In June, following a Heritage Vancouver house tour, I suggested we needed to develop a greater respect for our architectural heritage, with more incentives from city hall to keep heritage and character buildings. This time I predict the city will follow up, and we can expect zoning changes and design guidelines later in the year.
In July, following a decision by the Ontario government to pass legislation to prevent “phantom bids” from realtors involved with real estate transactions, I suggested that it was time to revise how real estate commissions should be calculated. While most realtors disagreed, a small minority agreed with readers who liked the idea. I predict nothing will happen.
In August, I met UBC’s Dr. Paul Kershaw, a most interesting young man in red shoes. He founded “Generation Squeeze,” a movement to encourage Canadians 25 to 45 to become more politically engaged and increase their influence on future government policies. I think the October election demonstrated that his voice was heard.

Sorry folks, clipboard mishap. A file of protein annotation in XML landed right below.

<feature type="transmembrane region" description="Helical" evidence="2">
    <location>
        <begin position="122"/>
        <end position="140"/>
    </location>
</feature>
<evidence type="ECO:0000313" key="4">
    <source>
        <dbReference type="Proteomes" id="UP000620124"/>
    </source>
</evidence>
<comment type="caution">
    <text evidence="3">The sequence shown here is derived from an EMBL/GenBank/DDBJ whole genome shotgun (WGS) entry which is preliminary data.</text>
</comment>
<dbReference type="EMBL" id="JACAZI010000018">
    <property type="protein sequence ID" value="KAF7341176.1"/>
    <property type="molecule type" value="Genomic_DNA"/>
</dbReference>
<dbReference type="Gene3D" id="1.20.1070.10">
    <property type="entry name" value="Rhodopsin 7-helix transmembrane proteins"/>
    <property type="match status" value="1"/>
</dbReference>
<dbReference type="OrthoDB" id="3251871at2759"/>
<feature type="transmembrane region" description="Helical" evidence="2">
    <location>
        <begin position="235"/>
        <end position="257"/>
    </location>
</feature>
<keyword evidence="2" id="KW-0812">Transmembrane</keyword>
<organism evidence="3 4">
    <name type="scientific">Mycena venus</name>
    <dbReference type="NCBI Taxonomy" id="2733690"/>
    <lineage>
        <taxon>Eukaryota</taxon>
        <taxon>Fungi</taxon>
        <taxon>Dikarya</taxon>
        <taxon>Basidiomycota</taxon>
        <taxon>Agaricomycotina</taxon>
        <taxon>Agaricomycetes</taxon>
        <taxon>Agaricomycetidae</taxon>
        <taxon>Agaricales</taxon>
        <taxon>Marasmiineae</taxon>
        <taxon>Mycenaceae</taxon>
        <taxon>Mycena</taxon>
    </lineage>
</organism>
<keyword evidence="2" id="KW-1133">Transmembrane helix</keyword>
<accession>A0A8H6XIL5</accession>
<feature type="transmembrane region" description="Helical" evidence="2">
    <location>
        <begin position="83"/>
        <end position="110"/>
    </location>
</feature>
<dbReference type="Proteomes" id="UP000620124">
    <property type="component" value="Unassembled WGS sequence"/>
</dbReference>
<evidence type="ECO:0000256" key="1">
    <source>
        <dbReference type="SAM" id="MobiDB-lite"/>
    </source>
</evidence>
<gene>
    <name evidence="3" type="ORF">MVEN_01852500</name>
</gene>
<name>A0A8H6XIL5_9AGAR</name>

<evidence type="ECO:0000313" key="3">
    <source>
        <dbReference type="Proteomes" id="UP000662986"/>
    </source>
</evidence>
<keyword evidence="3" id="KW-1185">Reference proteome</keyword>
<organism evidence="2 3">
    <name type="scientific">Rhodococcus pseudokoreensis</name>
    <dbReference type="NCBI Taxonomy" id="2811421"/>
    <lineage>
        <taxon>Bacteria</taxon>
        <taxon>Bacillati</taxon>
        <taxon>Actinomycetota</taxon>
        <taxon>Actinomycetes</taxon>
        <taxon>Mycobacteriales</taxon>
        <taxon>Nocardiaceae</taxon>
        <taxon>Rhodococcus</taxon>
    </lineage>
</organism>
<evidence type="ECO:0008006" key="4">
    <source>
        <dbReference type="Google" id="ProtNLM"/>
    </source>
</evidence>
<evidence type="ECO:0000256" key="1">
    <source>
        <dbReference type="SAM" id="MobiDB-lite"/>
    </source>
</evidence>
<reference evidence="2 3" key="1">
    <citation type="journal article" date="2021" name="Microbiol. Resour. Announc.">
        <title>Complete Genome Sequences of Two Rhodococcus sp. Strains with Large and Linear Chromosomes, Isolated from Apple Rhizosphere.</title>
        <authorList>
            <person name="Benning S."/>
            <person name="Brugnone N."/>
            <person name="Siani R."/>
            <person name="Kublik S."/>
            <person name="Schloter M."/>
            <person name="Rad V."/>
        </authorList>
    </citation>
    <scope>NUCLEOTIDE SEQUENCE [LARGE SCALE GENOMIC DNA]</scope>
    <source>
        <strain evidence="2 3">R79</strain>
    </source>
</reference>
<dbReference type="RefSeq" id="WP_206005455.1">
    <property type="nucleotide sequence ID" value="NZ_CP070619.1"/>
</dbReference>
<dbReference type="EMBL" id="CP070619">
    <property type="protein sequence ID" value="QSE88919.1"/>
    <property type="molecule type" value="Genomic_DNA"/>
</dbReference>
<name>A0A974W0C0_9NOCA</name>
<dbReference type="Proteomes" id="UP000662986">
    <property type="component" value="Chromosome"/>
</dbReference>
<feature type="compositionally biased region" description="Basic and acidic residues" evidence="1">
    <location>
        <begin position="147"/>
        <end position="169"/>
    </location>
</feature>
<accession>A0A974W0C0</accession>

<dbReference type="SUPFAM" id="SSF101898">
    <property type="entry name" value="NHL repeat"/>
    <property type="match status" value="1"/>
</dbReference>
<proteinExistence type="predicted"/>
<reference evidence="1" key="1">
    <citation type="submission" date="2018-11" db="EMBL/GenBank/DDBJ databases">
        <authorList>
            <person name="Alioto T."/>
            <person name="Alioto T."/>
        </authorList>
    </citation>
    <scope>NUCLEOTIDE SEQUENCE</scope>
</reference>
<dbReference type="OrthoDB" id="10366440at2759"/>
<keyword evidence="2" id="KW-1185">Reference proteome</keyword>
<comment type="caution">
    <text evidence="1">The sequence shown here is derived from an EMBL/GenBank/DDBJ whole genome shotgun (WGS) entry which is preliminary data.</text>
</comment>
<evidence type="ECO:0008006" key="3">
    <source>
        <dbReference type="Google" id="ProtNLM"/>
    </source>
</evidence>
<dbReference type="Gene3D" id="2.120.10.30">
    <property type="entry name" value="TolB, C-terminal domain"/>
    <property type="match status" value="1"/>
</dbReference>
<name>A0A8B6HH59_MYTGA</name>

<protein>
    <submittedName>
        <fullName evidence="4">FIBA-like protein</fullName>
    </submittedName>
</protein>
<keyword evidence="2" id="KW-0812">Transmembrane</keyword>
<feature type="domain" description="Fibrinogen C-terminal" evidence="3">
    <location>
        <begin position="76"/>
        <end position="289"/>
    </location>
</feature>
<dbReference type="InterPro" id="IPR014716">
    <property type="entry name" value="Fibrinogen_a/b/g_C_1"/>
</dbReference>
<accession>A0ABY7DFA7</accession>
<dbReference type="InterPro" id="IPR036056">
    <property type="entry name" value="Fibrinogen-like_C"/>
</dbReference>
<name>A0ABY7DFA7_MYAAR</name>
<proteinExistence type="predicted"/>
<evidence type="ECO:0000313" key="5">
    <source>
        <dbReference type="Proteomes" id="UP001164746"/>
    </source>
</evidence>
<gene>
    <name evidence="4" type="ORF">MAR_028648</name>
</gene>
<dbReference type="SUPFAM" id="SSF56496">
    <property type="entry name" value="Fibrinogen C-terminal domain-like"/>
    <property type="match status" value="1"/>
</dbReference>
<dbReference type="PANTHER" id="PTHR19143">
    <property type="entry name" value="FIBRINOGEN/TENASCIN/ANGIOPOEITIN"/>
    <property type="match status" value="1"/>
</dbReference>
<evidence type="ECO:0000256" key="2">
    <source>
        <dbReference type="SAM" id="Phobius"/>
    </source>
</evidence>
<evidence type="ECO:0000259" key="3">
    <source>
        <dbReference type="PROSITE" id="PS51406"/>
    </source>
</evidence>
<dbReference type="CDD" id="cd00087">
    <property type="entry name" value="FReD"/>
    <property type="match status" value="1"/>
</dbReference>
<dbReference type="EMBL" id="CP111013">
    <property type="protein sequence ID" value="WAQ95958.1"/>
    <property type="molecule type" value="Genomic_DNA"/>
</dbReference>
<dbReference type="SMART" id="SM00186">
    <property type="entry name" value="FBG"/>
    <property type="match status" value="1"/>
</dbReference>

In September, following a trip to Saint Petersburg, I reiterated a call for a master plan for Vancouver. One day we will get one, but not in 2016.
In October, I wrote about Roundhouse Radio 98.3 FM, a new community based radio station that hit the airwaves earlier in the month. While most Vancouverites still haven’t heard of it, I predict this will change in 2016.
In November, I returned to the theme of affordable housing and reported on the need for our Metro Vancouver regional government to play a more active role. I predict it will try, but with little success.
At the beginning of 2015, I wrote about the need for a “world class” public New Year’s Eve celebration in Vancouver. I am delighted to report that this year, a public event is happening. Unfortunately, it has had little publicity. For details, go to nyevan.com.
I will be there and I hope many of you will be, too. If you see me, I’d like to hear your predictions for the coming year.
Best wishes for a happy, healthy and peaceful holiday season and 2016.
@michaelgeller
- See more at: http://www.vancourier.com/opinion/a-look-back-at-last-year-and-predictions-for-the-next-1.2138457#sthash.8j1hpmXp.dpuf

A look back at last year and predictions for the next

Michael Geller / Vancouver Courier
December 22, 2015 10:33 AM